My dogs have made a serious amount of progress in the last year, but they still don’t know how to act when visitors drop by, especially since each guest has his or her own personality. The dogs get very excited when visitors stop by-as though everyone is here to see them. Without intervention, they will continue to whine for hours. Through constant assertion and repetition, the boxer and pit bull are slowly learning to respect our company.
Step 1: Prepare the Guest
My husband and I let our guests know that we have large dogs. Some people aren’t comfortable with dogs. If that is the case, we make sure the dogs have food, water, exercise and time to go outside before company comes over. We then crate the dogs in our bedroom when the guests are here. We strive to make our guests feel comfortable.
Some guests love large dogs. If that is the case, the dogs are allowed to stay gated in the kitchen until they are in the appropriate state to receive a greeting or affection.
Step 2: The Door
When guests arrive and knock on the door, the dogs bark. We permit this behavior because we like strangers to know that there are dogs in the house. However, the signal for the dogs to stop barking is a hand in the air and the verbal expression “it’s okay.” This lets the dogs know that we are allowing someone into our space and they should not consider the guests a threat.
Step 3: Interaction
Guest and dog interaction is the most difficult part of the process because each person acts differently. Sometimes our Boxer will behave well all day or on a leash, but will leap to nip at a guest or go right into play mode. This type of greeting is unacceptable. To receive affection, both dogs must sit patiently behind the gate.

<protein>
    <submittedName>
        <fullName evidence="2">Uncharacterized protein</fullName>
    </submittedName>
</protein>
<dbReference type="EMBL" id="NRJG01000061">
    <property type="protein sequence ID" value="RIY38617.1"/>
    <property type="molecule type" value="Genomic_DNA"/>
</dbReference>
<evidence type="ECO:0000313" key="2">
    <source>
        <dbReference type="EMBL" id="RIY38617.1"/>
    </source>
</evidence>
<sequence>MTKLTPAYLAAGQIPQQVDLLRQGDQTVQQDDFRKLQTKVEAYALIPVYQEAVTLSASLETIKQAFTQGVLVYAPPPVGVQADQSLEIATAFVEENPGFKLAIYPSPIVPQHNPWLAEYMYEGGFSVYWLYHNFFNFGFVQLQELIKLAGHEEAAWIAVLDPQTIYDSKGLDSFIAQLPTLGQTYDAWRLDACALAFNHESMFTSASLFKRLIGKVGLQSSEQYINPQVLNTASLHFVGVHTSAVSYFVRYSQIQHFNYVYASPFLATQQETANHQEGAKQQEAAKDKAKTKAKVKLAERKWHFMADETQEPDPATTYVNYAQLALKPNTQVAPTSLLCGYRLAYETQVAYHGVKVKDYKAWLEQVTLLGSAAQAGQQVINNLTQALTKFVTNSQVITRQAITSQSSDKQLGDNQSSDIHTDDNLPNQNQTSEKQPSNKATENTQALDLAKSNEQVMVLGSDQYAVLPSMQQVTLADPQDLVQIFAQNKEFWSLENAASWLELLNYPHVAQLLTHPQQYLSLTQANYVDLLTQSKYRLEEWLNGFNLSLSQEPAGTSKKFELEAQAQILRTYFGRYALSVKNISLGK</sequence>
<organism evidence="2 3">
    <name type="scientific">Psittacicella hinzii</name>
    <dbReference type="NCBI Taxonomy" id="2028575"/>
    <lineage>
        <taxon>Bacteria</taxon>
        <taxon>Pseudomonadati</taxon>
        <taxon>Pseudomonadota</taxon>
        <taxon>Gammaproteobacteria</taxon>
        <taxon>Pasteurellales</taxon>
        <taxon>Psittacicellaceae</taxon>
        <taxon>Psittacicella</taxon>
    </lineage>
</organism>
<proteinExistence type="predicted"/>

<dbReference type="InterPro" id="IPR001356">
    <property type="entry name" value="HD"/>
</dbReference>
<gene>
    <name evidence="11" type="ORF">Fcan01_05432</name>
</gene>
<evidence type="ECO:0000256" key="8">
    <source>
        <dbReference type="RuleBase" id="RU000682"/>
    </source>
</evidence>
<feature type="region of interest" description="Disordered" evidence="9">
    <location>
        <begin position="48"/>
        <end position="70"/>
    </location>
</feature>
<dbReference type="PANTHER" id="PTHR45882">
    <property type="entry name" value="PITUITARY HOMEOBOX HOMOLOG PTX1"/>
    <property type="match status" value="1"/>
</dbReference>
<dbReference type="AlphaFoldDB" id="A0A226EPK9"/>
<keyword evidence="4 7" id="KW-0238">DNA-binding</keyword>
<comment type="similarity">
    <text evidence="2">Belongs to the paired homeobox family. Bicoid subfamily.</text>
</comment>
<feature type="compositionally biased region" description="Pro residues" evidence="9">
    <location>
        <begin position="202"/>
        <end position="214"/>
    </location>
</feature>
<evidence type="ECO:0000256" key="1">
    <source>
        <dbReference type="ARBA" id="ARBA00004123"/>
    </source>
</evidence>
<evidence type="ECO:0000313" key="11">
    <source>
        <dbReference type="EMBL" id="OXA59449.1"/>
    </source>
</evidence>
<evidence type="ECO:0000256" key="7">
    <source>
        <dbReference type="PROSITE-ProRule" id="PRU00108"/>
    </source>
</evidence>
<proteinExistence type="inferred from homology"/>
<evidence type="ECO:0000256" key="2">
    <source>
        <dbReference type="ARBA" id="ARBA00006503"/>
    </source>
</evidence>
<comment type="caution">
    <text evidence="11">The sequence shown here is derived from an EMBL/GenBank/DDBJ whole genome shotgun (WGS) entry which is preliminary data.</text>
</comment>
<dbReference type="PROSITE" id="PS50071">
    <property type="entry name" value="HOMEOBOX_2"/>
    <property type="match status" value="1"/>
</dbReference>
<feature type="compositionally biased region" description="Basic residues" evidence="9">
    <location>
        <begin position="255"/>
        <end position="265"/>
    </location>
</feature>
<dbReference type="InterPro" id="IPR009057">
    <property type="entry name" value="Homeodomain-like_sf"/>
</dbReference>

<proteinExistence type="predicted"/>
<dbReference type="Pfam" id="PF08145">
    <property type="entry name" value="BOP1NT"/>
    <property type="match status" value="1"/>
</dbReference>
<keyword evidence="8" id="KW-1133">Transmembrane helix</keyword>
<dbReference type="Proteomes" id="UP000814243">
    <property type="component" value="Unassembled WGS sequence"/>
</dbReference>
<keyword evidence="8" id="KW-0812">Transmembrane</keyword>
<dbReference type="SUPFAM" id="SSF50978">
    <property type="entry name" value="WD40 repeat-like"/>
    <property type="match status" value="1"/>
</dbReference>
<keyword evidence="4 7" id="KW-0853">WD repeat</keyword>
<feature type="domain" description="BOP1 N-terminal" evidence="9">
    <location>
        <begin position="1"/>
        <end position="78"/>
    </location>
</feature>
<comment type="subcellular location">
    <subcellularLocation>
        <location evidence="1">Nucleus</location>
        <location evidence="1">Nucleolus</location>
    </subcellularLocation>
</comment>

Most guests want to say hello to our pets right away, but we have to let them know about our rules to make the visit a better experience for everyone.
Step 4: Praise and Affection
Guests who are comfortable with dogs (and who don’t mind getting some dog hair on their clothes) may interact further with our dogs. Since dogs are food motivated, we provide our guests with treats for them and explain the rules for giving the dogs treats. (They must sit and take treats very gently from the hand.)
If our friends are comfortable walking the dogs, we invite them along for short walks. Sharing activities makes an instant bond between guests and dogs.
Step 5: The Guest’s Place
Guests do not usually want to seem overbearing in another person’s home, but if our guests are comfortable, we allow them to work with the dogs to ensure the pets are in a calm and submissive state. When my friend Jason visited, he did this frequently, constantly reminding the Boxer that he was in charge and that he did not appreciate being jumped on.
Sometimes it seems that all of our training and hard work means nothing when visitors arrive. The dogs act as though they have lost all understanding of rules and get very excitable. Each and every time a guest visits, it takes time to reinforce the rules. I apologize to the guest and take a moment to work with the dogs. Their progress is slow but present.